5 : the national network for the maintenance and revitalisation of Gaelic language and culture UHIMI Campuses

6 : the national network for the maintenance and revitalisation of Gaelic language and culture The Linguistic Context Gaelic is a seriously minoritised language: in 2001, about 58,000 speakers (1.2%) (a further 27,000 could understand it; and about 95,000 in total with some Gaelic competences) Significant and ongoing decline since at least late 19 th century Heartlands now limited mainly to the Hebrides; significant shift now occurring there Almost half of all Gaelic-speakers live in the Lowlands, and 3/4s live outside majority Gaelic- speaking areas; however, they are a tiny share of local populations, present in few domains

7 : the national network for the maintenance and revitalisation of Gaelic language and culture Gaelic in Scotland (2001)

8 : the national network for the maintenance and revitalisation of Gaelic language and culture The Linguistic Context: Education Gaelic generally excluded from Scottish schools after Education Act 1872 From 1919 until 1985, teaching of Gaelic as a subject at some secondary schools Gaelic-medium primary education starts at 2 schools in 1985; presently, about 2,200 students at 2 schools, 58 units, but little provision at secondary. Gaelic taught at University level: Edinburgh (1882), Glasgow (1904), Aberdeen (1916); almost no teaching through medium of Gaelic in any other subjects (except at SMO)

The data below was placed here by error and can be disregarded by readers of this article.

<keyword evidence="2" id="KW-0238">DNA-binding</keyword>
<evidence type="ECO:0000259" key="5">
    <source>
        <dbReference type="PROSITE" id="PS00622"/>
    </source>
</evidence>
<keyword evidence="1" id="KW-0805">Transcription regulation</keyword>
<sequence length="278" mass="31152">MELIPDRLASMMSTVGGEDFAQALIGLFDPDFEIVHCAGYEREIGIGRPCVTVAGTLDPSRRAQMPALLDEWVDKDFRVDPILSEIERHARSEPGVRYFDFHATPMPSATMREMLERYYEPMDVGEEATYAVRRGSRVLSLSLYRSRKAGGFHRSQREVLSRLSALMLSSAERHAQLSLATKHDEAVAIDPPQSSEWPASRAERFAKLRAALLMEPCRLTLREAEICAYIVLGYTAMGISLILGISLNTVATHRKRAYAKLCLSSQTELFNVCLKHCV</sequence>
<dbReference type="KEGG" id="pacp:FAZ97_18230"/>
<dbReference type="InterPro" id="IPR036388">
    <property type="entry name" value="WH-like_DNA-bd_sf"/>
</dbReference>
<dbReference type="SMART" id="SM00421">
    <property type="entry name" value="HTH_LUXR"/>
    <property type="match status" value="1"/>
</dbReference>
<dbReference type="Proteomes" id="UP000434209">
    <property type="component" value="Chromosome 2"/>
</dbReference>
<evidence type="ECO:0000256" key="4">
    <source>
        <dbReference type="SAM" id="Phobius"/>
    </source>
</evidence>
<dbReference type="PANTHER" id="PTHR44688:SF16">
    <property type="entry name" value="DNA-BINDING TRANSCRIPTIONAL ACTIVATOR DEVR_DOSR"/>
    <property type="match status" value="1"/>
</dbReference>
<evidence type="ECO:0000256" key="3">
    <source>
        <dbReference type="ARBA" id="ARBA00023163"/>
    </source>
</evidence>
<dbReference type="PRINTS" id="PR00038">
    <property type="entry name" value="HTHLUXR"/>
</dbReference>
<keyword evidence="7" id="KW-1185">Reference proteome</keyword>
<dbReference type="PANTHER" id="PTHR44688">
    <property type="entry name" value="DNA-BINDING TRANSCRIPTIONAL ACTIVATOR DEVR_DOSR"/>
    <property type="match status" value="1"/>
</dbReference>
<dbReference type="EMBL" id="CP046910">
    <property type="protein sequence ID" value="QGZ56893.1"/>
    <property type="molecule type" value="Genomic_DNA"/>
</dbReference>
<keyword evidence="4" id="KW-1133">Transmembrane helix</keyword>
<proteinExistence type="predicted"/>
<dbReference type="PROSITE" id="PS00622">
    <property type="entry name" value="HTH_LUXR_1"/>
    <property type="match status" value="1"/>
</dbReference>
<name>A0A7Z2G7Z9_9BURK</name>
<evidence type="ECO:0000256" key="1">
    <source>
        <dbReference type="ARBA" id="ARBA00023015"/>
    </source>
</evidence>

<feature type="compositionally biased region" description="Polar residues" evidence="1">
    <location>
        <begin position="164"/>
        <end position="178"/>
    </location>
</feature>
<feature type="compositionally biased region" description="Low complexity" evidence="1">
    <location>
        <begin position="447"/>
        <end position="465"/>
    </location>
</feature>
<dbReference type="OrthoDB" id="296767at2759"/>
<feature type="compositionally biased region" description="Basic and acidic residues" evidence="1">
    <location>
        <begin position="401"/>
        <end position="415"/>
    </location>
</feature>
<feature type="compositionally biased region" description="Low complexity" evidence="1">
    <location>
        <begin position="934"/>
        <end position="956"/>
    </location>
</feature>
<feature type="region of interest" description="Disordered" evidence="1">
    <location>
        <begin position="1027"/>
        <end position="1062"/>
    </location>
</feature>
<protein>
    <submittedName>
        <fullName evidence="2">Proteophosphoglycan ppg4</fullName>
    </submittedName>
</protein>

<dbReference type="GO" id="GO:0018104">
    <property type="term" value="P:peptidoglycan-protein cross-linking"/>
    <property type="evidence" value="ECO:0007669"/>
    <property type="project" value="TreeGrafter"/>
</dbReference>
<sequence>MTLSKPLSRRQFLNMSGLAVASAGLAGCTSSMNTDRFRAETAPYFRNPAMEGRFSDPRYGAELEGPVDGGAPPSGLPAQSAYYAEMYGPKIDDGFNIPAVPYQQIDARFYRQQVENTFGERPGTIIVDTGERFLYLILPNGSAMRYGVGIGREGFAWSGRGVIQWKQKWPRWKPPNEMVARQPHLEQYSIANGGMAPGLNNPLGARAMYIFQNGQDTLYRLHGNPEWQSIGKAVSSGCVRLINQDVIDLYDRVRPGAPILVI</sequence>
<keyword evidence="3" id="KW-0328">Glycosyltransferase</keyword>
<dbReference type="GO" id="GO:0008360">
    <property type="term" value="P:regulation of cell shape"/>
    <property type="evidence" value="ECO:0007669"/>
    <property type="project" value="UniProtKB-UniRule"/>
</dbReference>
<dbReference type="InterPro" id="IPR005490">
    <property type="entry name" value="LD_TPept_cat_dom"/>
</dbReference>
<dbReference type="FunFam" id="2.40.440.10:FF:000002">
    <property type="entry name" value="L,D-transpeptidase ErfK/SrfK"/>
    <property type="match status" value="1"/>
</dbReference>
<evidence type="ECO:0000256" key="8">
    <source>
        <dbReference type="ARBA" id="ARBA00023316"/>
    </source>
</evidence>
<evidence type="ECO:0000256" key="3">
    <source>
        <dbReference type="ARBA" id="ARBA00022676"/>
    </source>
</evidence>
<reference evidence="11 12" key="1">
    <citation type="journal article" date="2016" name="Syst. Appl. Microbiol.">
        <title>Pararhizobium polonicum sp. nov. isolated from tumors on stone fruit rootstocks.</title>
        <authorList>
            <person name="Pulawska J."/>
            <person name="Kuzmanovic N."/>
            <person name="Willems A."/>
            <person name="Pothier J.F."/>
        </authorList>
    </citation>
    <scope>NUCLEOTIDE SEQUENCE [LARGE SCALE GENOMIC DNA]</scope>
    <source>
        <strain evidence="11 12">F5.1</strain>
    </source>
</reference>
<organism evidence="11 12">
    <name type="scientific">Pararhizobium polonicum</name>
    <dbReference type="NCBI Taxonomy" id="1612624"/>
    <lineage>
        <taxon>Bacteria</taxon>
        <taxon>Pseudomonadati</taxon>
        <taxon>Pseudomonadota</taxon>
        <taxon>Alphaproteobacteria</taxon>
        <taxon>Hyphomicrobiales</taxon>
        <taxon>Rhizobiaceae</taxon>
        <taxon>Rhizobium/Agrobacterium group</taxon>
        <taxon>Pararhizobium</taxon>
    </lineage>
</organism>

9 : the national network for the maintenance and revitalisation of Gaelic language and culture Higher Education Policy Context Increasing reliance on revenue from: (1) ‘Export’ of higher education services (2) Core research funding based on assessment of research excellence (3) Commercial exploitation of research, other commercial activities In all three cases, heavy bias towards English; minority languages a burden?

10 : the national network for the maintenance and revitalisation of Gaelic language and culture Role of Higher Education in Gaelic Language Revitalisation Acquisition planning: Language instruction, teacher training, support for education through creation of materials Status Planning and Use Planning: Symbolic presence in public space—corporate identity, signage, etc; provision of services through medium of the language; presence in new domains, support for domain extension via training in key subject areas through medium of Gaelic Corpus Planning: Lexical development, standardisation, extension; development of literature; use of Gaelic as a medium of research Research: in addition to literary, linguistic, historical research, research relevant to language policy